From Rainforest Alliance website: http://www.rainforest-alliance.org/kids/facts/tropical-forest
What is a Tropical Forest?
Today, most of the industrialized world senses little connection to the tropical forest, living in large, busy cities far away from these fertile ecological powerhouses. We forget that the forest regularly saves our global food supply by offering new, disease-resistant crops. We forget about the hundreds of billions of dollars worth of trade in tropical timber, non-timber forest products and forest-derived drugs. We forget about things that are ultimately beyond value: the livelihoods of millions of forest peoples, a stable and livable climate for us all, the existence of most of our fellow species, and simple things we take for granted, like regular rain and clean air.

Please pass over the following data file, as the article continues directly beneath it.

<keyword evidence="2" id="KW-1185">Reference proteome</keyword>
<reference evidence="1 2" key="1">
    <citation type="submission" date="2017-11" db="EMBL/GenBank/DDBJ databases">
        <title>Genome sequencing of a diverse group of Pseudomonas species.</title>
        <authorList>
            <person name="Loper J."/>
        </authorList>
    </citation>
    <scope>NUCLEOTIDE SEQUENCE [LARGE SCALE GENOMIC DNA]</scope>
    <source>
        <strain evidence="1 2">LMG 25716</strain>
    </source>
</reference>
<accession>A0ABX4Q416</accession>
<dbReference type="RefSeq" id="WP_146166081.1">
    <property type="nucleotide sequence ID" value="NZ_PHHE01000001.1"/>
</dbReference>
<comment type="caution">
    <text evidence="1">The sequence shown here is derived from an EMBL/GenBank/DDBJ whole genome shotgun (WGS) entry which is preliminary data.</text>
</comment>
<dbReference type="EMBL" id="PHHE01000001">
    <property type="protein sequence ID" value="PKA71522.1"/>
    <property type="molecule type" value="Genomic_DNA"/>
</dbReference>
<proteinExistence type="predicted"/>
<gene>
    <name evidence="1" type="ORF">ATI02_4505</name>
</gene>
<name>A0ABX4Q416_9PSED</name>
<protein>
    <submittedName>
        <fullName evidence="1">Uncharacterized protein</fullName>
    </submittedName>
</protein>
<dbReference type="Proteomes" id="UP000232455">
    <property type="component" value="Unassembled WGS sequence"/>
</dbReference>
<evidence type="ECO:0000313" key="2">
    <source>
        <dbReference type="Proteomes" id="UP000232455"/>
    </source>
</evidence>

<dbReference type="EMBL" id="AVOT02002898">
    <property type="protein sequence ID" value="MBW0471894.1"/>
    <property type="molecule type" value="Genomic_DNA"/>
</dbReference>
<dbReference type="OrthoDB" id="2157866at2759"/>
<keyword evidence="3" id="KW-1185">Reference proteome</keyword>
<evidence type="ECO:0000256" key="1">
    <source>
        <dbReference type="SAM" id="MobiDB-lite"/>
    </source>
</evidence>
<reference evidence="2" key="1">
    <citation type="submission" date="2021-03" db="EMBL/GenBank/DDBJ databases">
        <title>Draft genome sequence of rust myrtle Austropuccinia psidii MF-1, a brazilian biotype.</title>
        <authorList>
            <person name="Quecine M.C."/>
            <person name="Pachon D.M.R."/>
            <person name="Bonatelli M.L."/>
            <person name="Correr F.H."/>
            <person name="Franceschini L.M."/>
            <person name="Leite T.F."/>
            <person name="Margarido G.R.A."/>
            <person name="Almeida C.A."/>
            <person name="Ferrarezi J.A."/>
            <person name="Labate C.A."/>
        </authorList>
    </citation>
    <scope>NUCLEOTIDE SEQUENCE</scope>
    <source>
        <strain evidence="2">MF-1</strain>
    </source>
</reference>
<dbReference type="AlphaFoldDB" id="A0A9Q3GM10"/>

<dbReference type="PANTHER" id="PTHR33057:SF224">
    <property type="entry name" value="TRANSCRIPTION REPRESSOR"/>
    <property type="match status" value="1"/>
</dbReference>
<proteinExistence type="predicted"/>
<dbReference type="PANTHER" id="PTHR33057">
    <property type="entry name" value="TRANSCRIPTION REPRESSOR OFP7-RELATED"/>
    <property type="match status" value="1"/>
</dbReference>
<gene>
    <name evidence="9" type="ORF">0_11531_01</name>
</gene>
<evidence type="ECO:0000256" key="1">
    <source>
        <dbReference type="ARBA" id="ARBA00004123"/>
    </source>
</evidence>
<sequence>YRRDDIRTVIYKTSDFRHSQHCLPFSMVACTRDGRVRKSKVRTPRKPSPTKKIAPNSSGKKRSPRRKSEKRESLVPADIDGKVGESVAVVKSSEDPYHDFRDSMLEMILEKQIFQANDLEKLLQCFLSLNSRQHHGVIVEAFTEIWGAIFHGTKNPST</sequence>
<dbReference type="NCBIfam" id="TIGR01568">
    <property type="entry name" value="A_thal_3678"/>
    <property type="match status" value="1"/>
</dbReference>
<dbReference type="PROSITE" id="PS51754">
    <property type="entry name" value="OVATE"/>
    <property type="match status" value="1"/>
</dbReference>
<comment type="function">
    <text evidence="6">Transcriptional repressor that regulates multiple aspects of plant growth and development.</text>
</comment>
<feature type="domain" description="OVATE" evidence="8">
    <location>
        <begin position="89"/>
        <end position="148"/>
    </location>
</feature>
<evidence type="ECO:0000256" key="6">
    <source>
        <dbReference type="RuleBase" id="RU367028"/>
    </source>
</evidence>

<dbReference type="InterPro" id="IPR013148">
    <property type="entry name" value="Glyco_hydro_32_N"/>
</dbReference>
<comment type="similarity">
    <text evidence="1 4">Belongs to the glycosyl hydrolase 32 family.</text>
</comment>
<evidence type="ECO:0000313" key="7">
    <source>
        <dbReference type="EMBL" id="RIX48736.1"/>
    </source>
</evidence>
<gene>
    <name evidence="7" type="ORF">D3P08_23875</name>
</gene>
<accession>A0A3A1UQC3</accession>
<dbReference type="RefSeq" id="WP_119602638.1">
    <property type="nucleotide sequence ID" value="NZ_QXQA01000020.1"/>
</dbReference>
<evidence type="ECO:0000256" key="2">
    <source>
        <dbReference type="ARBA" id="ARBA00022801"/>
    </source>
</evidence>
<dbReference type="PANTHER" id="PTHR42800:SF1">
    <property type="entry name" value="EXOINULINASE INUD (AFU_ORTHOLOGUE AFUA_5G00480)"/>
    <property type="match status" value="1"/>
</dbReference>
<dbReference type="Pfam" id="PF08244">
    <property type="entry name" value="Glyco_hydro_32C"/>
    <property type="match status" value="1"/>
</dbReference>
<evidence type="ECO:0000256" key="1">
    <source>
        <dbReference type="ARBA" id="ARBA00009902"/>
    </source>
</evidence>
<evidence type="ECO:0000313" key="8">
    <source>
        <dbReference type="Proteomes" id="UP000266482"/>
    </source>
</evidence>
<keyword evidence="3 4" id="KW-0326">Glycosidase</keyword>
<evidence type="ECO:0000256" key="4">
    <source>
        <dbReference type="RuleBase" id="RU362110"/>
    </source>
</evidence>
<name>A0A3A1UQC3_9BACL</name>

In tropical nations, many developing and debt-ridden, the forest is cleared in the hope of securing an economic future. Huge industrial interests, including timber, agriculture and mining, see an “endless,” profitable supply of cheap resources just waiting to be taken. Meanwhile, family farmers and loggers feel they have no option but to deforest in order to feed their families. However, innumerable studies and recent history show that little security can be found in tropical deforestation.
Thus far, our human family has erased half of our original endowment of tropical forests. Our world is now facing the greatest extinction crisis since the fall of the dinosaurs 65 million years ago. The future of over 50 percent of Earth’s plants and animals — and hundreds of human cultures — will be determined within the next few decades. Since our lives are so dependent on the forest’s bounty, our future is at stake as well.